Sunday, October 20, 2013

Bigfoot Breeding Population?

Editor’s Note: This is a post by Daniel Godsil & Johnny Bigfoot.

One major flaw I see in the existence of Bigfoot doesn't have anything to do with the evidence or the sightings, it's the numbers.

The BFRO states that there are 2000-6000 Bigfoot roaming North America, yet they are seen from Alaska to Florida and everywhere in between. The North American continent is just over 9.3 million square miles; I'll cut that number in half for the sake of argument that they aren't reported in large parts of Canada and other places that aren't viable for them to live. That still leaves you with 4.6 million, or roughly 1 million square miles more than the size of the continental United States and every single state has a documented Bigfoot report so I feel this number is more than generous to continue with what I suggest.

Sasquatch Sightings US & CanadaThe 4.6 million square miles of North America where Bigfoot has been reported for, (I'll use the middle of the estimate) containing 4000 individual Bigfoot is roughly 1150 square miles per individual. There is no possible way for a Bigfoot living in Alaska to meet face to face with one that calls Ohio home and I can't see a logical argument saying that they are part of the same breeding population. Now if you group them into family units this only makes them more isolated from each other; they may live in groups of 25 or more but that means there are greater distances between families. The numbers simply can't live up to the area in which they are seen.

This leaves us with an average of 80 individuals per state, add in the Canadian provinces and that number drops even more. There is far too much distance between these individuals to keep their genetics viable. Even grouping by region and allowing them the ability to travel a few hundred miles you still can't get anywhere near the numbers needed to sustain a viable gene pool. The reason I say this is because of what's called the Minimum Viable Population or MVP for short. Now, the estimate of 2-6000 individuals does meet the median MVP number of 4,169 individuals, so the genes are there, they are just spread too thin. If you apply the median MVP of 4,169 individuals and apply it to a reasonable range, you end up with a number in the tens of thousands. This number does make sense to cover the sightings in my mind, but not the fact that so little hard evidence has been found for their existence. 10,000 plus 400+ pound animals are going to leave a noticeable mark on the environment and by all likelihood would have been discovered, documented, and cataloged long ago.

Primates in the wild have very limited home ranges, only about 30 square miles at the most from what I have read and I am by no means an expert on primate home ranges, but I think you can see the problem. If there is an animal out there that you are going to compare Bigfoot with, the best choice as I see it is the Mountain Gorilla. Mountain Gorillas in the wild number just under 900 and live in 2 very small pockets in Africa.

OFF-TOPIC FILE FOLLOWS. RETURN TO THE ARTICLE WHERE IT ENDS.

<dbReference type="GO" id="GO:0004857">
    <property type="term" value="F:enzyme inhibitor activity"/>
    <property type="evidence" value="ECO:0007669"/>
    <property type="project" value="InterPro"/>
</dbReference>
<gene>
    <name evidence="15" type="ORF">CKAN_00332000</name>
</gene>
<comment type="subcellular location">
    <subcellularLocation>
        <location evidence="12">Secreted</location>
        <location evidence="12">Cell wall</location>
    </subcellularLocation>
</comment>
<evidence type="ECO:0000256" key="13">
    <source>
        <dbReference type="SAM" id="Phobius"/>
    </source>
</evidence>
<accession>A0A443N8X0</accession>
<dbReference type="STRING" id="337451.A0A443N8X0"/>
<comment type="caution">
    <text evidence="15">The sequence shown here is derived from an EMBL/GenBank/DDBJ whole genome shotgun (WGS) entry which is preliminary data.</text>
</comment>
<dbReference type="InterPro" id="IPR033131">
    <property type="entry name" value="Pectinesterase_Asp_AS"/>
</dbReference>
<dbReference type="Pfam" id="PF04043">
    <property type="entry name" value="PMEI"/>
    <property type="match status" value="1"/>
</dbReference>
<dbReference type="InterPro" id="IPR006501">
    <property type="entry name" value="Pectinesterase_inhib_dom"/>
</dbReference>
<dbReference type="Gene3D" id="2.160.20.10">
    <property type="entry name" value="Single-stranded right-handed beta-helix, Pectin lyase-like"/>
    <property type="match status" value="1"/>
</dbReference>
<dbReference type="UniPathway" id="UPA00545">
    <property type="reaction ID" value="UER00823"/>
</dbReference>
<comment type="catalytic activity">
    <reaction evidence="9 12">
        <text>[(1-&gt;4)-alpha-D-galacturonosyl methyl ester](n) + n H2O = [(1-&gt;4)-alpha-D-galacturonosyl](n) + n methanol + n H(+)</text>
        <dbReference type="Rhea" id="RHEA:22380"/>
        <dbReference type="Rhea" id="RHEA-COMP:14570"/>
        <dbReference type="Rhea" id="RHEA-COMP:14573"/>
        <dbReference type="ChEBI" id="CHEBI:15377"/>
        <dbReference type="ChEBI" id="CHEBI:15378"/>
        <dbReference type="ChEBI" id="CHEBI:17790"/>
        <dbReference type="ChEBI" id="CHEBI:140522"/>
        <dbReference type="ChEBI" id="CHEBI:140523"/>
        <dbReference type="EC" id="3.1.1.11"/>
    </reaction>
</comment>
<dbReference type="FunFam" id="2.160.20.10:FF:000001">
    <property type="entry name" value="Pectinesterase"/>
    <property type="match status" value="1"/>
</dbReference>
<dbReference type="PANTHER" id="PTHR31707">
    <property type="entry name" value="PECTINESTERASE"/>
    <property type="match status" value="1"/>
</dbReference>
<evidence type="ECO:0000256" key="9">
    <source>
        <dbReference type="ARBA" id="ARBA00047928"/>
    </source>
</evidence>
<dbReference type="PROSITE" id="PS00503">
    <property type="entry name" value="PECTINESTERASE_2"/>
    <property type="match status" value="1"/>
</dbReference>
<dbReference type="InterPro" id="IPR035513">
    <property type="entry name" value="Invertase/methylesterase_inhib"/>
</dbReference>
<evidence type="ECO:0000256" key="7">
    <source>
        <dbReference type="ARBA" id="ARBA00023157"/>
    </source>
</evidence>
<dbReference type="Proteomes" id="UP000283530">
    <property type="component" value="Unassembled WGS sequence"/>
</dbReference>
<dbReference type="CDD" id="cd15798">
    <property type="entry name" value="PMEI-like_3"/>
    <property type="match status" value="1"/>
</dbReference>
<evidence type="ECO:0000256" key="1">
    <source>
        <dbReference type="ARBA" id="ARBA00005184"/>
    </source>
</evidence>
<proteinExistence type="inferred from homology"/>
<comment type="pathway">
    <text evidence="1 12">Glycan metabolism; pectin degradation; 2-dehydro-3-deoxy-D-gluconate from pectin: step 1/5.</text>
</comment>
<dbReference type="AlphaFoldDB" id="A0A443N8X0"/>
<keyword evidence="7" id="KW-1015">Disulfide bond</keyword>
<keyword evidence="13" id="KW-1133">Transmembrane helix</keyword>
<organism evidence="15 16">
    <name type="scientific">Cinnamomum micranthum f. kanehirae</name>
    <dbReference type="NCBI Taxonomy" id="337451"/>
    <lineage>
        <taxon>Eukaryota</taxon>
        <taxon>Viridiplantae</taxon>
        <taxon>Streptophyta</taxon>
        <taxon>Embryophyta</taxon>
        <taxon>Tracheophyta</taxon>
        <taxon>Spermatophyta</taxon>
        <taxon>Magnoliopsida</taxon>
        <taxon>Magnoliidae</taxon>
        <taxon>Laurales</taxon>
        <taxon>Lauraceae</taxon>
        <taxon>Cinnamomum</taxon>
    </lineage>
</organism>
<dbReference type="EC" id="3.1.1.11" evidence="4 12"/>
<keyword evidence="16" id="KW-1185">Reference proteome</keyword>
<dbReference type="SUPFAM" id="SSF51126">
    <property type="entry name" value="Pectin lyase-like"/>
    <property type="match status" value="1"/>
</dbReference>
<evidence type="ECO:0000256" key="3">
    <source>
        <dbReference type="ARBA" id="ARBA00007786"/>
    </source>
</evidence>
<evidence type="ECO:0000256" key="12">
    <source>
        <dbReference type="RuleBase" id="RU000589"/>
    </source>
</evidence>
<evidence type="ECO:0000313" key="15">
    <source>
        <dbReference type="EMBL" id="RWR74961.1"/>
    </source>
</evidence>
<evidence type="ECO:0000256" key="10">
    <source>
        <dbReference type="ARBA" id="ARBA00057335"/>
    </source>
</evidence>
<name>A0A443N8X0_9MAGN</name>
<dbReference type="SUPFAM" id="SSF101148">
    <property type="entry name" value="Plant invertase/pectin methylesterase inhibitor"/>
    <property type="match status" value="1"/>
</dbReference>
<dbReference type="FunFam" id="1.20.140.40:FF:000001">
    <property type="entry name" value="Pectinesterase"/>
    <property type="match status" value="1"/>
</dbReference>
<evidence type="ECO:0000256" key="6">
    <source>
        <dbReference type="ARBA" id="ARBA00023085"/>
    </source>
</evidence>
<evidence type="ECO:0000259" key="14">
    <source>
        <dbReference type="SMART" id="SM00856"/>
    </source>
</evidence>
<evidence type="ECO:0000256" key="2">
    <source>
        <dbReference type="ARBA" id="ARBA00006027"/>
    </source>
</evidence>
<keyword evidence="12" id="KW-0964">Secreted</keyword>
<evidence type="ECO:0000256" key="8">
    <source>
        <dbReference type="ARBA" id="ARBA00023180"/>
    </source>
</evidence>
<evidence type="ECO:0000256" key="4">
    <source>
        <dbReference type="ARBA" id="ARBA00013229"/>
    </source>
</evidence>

Mountain Gorillas Range
Mountain Gorillas in the wild are starting to show signs of inbreeding, and by some this is a MVP but the effect of inbreeding must be considered in their long-term survival. They may make it 100 years at this number but not 1000 years. So you have 2 pockets of Mountain Gorilla with a population of less than 900 in a very small range having problems keeping their genetics in order. How can even 6,000 individuals over 4.6 million square miles possibly maintain a viable gene pool?  If you look at the numbers it doesn't add up. The point being that small breeding populations lead to decreased variation in groups and a lesser likelihood of remaining viable. If the breeding population is so low, how can that account for all the varying color variations noted? Black, white, auburn, brown, and grey? How? Regional color variations? Sure, but not across the board. How do/did specific groups of Bigfoot acclimate and develop the skill sets to handle such wide variations in environment? A wholly different skill set is needed to survive in Oregon as Vermont and Texas, only leading you to think that one that lived in those areas couldn't be successful in the other even if they could get there.

This does bring up other interesting questions. Is Bigfoot going extinct? Are we seeing signs of inbreeding? Is the decreased number of Bigfoot pushing them to cover greater ranges and opening them up to more sightings?

We all know what the standard Bigfoot print looks like, but then there are others with 3 toes. Is this a sign of failing genetics? The same could be said for the increasing number of "hostile" Bigfoot encounters.

Or is that as Bigfoot's popularity increases, more people are coming out of the woodwork to report sightings. Is the increasing ease of documenting them also a driving factor? Or is that that people are just joining the bandwagon?

No one is an expert on Bigfoot, even if they try to pass themselves off as one. Maybe a better term is that we are all students of Bigfoot and we are still learning in albeit incredibly small baby steps. Will they even be around once we grow up and see what's been reported for hundreds of years?

So many questions with too few answers...........
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  1. If we have so much Diversity of Bigfoot living in completely different Geographic Habitats, do they "speak" the same language?

    1. How does anyone know that they speak the same language? The Native tribes had many different languages.